Why I Joined Tech for Campaigns
Like so many people across the country, the 2016 election activated me as a citizen, in a way I had never been involved before. The negativity that dominated the election was unimaginable: blatant misogyny, racism, hatred, and xenophobia were suddenly front and center. I couldn’t really believe what was happening. I watched Trump dominate every message and news cycle. It didn’t seem possible that a person like Trump could get elected to be President of our great country, the United States of America. I did my small part to help elect Hillary as our President. I donated money to her campaign, and donated my time to making calls. I spoke out about my support for Hillary in projects like The Pussy Project, and I created a viral hashtag campaign #imwithherandher with a group of women, to get men and women to speak out for their support of Hillary. We all know the ending to the story, despite all of our individual efforts, Trump won.
On election night, I sat at a bar with friends, watching as the nightmare unfolded. As Trump took the lead and eventually won the election, the bar grew silent. My husband was in Berlin at the time for a developer conference and he sent me a picture of this magazine, resting on a table in the cafe where he was working. The Germans he knew kept asking him, “What is going on in your country? How could you possibly be this close to electing this man? Haven’t you learned from our mistakes in electing a fascist?” He had no answer. Neither did I.
I woke up the day after Trump won, alone in my house, and I just started crying — deep guttural sounds of grief. For days and weeks after I tried to understand why I was taking an election so hard. I realized that this was no ordinary election. It was the pain of forward progress being slingshot backwards in time. It was the heavy weight of oppression. It was the fact that hate was turned into a political weapon… and it won.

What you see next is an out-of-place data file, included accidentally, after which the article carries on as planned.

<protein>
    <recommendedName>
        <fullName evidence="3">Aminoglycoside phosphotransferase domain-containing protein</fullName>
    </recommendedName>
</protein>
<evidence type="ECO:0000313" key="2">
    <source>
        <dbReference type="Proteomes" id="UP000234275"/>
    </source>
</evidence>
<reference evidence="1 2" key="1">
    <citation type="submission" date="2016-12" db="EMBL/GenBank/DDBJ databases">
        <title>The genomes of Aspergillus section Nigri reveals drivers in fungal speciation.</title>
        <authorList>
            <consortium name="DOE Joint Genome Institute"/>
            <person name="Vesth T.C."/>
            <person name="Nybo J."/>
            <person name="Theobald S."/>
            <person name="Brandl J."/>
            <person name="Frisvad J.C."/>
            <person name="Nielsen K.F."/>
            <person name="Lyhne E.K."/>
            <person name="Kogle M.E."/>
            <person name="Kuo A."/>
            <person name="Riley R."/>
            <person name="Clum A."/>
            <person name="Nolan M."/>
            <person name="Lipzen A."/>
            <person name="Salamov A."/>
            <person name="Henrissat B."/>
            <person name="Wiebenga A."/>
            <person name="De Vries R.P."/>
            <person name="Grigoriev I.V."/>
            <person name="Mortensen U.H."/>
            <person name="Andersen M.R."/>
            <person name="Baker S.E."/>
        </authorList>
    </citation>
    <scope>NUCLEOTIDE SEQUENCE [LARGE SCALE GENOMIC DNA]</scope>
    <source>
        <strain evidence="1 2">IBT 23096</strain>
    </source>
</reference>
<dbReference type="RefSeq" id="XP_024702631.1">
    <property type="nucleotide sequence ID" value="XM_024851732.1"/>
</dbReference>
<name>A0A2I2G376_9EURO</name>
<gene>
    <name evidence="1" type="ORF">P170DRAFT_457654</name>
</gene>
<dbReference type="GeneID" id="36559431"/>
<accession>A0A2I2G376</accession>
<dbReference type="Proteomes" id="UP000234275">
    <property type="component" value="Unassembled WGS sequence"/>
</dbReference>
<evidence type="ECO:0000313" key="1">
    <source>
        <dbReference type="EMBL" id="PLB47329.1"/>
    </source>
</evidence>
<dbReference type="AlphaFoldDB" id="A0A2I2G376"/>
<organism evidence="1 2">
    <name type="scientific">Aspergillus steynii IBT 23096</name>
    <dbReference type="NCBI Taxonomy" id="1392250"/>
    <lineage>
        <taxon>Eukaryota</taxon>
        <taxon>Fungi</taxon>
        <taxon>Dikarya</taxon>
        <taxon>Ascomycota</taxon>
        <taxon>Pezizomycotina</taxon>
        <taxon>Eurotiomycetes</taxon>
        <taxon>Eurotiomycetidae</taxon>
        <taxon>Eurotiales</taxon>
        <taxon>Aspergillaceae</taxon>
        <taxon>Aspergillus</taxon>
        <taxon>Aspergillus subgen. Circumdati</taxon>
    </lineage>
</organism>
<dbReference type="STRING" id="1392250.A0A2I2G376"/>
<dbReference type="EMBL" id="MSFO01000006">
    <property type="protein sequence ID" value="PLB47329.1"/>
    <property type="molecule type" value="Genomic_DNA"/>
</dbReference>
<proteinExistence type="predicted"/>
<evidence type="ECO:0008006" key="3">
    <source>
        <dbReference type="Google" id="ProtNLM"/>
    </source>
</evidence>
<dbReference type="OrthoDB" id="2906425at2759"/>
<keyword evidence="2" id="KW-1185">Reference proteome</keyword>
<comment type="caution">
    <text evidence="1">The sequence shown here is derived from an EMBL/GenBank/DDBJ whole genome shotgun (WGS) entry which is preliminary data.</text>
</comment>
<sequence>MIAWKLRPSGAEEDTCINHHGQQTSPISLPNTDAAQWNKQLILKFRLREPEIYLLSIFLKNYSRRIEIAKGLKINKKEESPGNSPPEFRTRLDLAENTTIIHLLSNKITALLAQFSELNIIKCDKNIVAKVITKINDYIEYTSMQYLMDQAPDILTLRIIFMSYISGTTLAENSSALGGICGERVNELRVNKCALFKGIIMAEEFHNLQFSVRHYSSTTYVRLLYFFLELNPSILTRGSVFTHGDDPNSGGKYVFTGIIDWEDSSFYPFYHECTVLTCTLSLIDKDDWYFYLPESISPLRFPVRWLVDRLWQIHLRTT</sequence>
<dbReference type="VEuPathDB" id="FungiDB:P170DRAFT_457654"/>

Taking Action Post-Election
After the initial shock of grief had passed, like many others I began to ask, how did this happen? Do I not know my own country? What did I miss? Were we truly so divided? As Oprah demonstrated in her recent 60 Minutes interview, the split that separates our nation hasn’t gone away. But as I would soon find out, the election was about more than that.
I quickly decided that I had to become an active participant in our democracy. I was one of the many backseat citizens who did my part, showing up to vote every two to four years, and I wasn’t doing much in between. I decided I was going to include a 30-minute “civic practice” every day, like my 30-minute meditation practice.
In January, I traveled from San Francisco back to the city where I was born, Washington D.C., and marched on Washington with friends (and our mothers) for the Women’s March. That same month, I attended Marianne Williamson’s Sister Giant. It was a three-day accelerated political education for me. That’s where it became clear that something bigger, something much more strategic, was at work. And that thing had led to the outcome of this election.
How Republicans are Winning
Conservatives have known for a long time that demographics and social progress have been making their platform statistically unwinnable in a fair fight. So they have fought a different way.
The Koch Brothers. Dark Money. The Southern Strategy. Gerrymandering.
The biggest lesson was learning about the Republican strategy that had been at work since the late 1970s under the Koch Brothers. A unified message and funding source, plus a grassroots strategy from colleges to state-level campaigns had been used to take away the power from progressives. Democrats now hold fewer seats across the nation than at any time in the last 100 years.